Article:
Understanding the Direction of Nahdliyin’s Voice

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Nahdliyin is not a singular entity. It has many faces and facets. It appears to carry a self-contradictory nature. While it adheres to the traditions of humility (tawaduk) and unquestioning obedience (sami’na wa ato’na) towards the kiai as central figures, diversity remains inherent within the Nahdliyin community, especially when it comes to preferences and political choices.

PKB Vote Acquisition (katadata)

Therefore, if any political party or political force claims to have gained control or obtained the majority of votes from Nahdliyin or the Nahdlatul Ulama (NU) congregation, they are likely to be misled. Historical facts indicate that the votes of Nahdliyin have never been confined to a single political basket. They have always been scattered across nearly all political parties.


We can compare the data on the number of Nahdliyin with the electoral performance of NU-affiliated political parties or those claimed to be supported by NU. In Indonesia’s history, the first General Election (Pemilu) was held in 1955. At that time, NU had separated from Masyumi and formed its own political party, the NU Party, as a participant in the election.

In the 1955 election, the winner was the Indonesian National Party (PNI) with 22.32 percent of the vote. Second and third places were held by Masyumi with 7,903,886 votes (20.92 percent) and NU with 6,955,141 votes (18.41 percent). Although the NU Party ranked in the top three, this data shows that not all NU members cast their votes for the NU Party. Nahdliyin’s votes were spread far and wide, including to PNI and Masyumi, among other parties. If all Nahdliyin had voted for the NU Party, it would have secured between 30-40 percent of the vote. The assumption at the time was that 90 percent of Indonesia’s population was Muslim, and more than half of Indonesia’s Muslim population were Nahdliyin or affiliated with NU.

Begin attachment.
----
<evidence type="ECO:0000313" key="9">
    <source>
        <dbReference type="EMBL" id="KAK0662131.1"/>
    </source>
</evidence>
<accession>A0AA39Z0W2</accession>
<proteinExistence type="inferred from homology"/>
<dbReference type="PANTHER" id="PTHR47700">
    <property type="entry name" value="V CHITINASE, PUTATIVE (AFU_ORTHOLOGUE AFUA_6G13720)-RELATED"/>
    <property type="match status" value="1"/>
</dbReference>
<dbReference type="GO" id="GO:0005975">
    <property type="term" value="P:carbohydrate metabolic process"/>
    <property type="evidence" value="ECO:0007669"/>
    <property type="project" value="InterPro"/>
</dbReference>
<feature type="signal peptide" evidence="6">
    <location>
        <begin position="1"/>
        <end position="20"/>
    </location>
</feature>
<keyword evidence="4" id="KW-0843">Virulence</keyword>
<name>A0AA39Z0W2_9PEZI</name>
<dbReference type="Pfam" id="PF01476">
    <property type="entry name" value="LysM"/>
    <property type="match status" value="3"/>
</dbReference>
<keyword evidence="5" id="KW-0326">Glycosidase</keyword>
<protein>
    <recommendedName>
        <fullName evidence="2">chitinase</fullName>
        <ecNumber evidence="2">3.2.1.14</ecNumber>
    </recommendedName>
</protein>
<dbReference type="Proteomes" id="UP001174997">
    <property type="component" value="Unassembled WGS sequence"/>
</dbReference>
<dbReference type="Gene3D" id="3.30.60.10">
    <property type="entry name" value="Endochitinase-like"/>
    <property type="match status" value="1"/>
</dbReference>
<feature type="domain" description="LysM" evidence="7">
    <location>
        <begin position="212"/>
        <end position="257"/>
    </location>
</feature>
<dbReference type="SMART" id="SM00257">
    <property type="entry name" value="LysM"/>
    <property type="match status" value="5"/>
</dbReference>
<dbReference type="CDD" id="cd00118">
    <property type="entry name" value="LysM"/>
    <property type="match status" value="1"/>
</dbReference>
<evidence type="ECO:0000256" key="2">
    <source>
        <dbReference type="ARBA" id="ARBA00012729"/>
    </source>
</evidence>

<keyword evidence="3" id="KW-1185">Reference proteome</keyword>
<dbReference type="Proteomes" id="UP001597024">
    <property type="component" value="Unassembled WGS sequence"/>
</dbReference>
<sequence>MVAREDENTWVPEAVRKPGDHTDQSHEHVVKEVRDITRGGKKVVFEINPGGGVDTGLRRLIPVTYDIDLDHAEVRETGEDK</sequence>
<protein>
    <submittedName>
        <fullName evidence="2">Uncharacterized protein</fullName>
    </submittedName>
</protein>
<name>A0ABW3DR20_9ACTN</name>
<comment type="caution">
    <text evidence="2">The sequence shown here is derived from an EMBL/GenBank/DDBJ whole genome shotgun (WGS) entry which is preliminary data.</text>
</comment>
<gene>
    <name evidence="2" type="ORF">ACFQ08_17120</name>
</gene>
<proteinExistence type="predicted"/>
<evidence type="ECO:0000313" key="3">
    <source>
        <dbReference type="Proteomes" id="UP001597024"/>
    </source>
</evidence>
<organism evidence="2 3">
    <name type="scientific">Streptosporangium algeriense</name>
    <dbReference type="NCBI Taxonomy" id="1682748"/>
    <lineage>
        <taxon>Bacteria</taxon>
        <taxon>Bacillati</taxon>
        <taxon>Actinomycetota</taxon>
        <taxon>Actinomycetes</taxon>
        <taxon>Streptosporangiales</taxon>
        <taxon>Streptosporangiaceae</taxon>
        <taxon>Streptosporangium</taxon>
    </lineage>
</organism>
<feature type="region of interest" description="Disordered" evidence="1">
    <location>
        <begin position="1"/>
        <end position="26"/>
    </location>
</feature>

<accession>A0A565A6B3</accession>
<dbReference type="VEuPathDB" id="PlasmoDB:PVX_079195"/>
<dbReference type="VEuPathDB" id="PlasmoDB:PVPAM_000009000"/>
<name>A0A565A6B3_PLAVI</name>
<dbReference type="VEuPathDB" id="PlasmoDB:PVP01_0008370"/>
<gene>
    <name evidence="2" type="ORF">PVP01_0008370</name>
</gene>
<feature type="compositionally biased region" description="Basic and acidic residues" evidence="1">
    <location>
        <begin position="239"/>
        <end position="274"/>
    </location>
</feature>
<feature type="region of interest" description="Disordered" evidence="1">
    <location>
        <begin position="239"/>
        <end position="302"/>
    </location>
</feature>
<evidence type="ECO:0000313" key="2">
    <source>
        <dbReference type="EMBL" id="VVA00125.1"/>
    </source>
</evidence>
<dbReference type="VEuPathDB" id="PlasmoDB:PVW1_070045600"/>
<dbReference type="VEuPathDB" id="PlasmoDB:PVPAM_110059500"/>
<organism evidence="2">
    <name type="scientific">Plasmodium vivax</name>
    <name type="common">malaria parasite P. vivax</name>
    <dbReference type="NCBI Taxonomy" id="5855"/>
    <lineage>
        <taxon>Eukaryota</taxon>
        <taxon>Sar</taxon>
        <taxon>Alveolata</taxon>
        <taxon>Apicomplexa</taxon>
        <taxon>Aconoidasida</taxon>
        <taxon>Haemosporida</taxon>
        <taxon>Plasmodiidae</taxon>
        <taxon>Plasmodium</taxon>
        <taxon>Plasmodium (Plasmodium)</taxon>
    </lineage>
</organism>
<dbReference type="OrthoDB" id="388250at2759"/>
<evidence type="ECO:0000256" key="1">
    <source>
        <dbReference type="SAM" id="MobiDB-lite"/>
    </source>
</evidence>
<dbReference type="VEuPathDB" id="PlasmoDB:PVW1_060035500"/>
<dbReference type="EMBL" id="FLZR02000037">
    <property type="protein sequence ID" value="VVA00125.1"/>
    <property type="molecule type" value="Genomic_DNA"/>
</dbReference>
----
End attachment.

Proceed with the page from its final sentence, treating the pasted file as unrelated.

Post-reform election data also confirms this historical trend, which has continued to the present day, even after NU gave rise to the National Awakening Party (PKB). For example, in the 1999 election, PKB received 13.2 million votes or 12.62 percent. This trend continued to decline, especially after Gus Dur left PKB. In the 2004 election, PKB’s vote share dropped to 10.56 percent. PKB’s vote share further plummeted to 4.95 percent in the 2009 election. While PKB managed to “rebound” in the last two elections, it has never reached the levels of the past. In the 2014 and 2019 elections, PKB received 9.04 percent and 9.69 percent of the vote, respectively, still below the 10 percent threshold.

The trend in PKB’s vote share, as a political party born from NU, stands in stark contrast to the data and the mass strength of Nahdliyin. NU is the largest Islamic mass organization in the world. According to research, in 2013, the estimated NU membership reached 40 million people, surging to 95 million in 2021. This doesn’t even include those who verbally identify as NU members.

Based on research in 2022, the total Muslim population in Indonesia reached 250 million or 260 million people out of a total population of approximately 280 million. Of this Muslim population, around 56.9 percent identify as Nahdliyin or are affiliated with NU. This means that the current number of NU members could be over 140 million people, approximately half of Indonesia’s total population and nearly half of the total eligible voters in elections.